The birth of our solar system is still clouded in mystery. However, scientists believe that they can learn more by observing the formation of planetary systems similar to our own. Tomoyuki Kudo is an astronomer at the National Astronomical Observatory of Japan. He and his team used the Atacama Large Millimeter/submillimeter Array (ALMA) to observer the DM Tau star.
The DM Tau star is 470 light years away in the Turus constellation and it is estimated to be three to five million years old. The star is around half the mass of the sun.
Previous observations inferred two different models for the disk around DM Tau,” said Kudo. “Some studies suggested the radius of the ring is about where the solar system’s asteroid belt would be. Other observations put the size out where Neptune would be. Our ALMA observations provided a clear answer: both are right. DM Tau has two rings, one at each location.”
Scientists believe that there might be a formation site for a new planet similar to Neptune or Uranus. That’s because researchers discovered a bright patch in the outer link.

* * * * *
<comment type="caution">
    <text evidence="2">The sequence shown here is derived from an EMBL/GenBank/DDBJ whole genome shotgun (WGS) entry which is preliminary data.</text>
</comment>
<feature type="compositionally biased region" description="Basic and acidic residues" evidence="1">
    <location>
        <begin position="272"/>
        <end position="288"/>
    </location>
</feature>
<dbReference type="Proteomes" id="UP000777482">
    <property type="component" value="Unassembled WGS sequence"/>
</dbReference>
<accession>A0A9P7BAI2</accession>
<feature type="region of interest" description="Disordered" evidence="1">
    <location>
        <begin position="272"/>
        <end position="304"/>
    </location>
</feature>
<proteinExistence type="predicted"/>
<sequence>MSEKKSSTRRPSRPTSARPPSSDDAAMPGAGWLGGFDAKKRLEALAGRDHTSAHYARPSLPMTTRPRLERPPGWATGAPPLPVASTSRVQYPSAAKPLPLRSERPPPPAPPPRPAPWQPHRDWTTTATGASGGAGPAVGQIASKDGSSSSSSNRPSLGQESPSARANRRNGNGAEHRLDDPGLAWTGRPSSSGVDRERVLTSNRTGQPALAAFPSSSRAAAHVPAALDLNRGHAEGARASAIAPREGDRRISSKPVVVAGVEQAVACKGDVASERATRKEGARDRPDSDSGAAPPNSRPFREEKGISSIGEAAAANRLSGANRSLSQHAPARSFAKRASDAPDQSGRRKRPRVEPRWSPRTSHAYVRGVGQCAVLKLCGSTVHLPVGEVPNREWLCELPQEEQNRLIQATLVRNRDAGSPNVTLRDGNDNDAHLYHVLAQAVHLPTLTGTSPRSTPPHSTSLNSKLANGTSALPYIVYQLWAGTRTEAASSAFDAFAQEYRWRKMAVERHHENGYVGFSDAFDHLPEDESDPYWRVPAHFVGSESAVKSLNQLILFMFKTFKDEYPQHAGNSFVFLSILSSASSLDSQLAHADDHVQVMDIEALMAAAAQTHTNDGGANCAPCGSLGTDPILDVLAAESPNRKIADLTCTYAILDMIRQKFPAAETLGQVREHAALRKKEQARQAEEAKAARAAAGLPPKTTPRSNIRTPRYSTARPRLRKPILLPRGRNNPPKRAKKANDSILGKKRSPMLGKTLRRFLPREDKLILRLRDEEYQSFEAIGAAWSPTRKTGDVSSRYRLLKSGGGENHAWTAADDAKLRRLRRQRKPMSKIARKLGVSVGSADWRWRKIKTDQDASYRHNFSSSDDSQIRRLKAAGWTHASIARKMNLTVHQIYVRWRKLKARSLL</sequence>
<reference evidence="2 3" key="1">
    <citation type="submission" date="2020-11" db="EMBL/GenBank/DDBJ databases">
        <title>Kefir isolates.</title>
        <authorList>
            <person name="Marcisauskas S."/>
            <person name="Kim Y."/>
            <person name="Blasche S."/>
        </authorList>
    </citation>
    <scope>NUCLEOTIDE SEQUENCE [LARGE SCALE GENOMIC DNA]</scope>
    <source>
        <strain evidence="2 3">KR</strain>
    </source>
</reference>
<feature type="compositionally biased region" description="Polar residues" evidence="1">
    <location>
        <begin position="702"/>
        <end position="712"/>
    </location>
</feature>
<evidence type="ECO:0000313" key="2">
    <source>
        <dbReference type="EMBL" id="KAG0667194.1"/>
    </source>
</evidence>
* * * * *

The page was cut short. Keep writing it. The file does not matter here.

“We are also interested in seeing the details in the inner region of the disk, because the Earth formed in such an area around the young sun,” commented Jun Hashimoto, a researcher at the Astrobiology Center, Japan. “The distribution of dust in the inner ring around DM Tau will provide crucial information to understand the origin of planets like Earth.”
The findings of Kude and his team were published in “A Spatially Resolved au-scale Inner Disk around DM Tau” in the Astrophysical Journal which appeared back in November 2018. The results were presented at the annual meeting of the Astronomical Society of Japan which takes place this month.
Meagan Kozlovs is a reporter for Debate Report. She’s worked and interned at Global News Toronto and CHECX. Megan is based in Toronto and covers issues affecting her city. In addition to her severe milk shake addiction, she’s a Netflix enthusiast, a red wine drinker, and a voracious reader.